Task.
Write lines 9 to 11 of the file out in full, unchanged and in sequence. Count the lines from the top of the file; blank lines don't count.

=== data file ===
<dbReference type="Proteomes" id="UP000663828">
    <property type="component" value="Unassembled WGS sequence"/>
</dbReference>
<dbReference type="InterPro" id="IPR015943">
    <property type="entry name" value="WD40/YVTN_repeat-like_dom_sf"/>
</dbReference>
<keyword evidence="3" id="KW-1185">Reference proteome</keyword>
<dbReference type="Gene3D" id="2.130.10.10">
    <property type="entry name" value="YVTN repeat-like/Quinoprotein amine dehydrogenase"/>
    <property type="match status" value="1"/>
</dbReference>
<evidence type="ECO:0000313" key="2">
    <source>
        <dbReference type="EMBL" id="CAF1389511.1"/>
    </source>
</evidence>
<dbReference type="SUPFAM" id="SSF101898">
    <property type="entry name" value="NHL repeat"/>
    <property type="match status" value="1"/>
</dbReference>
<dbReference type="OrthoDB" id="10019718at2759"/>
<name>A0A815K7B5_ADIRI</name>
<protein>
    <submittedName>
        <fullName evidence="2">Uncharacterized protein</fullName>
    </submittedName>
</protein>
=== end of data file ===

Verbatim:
    <property type="entry name" value="YVTN repeat-like/Quinoprotein amine dehydrogenase"/>
    <property type="match status" value="1"/>
</dbReference>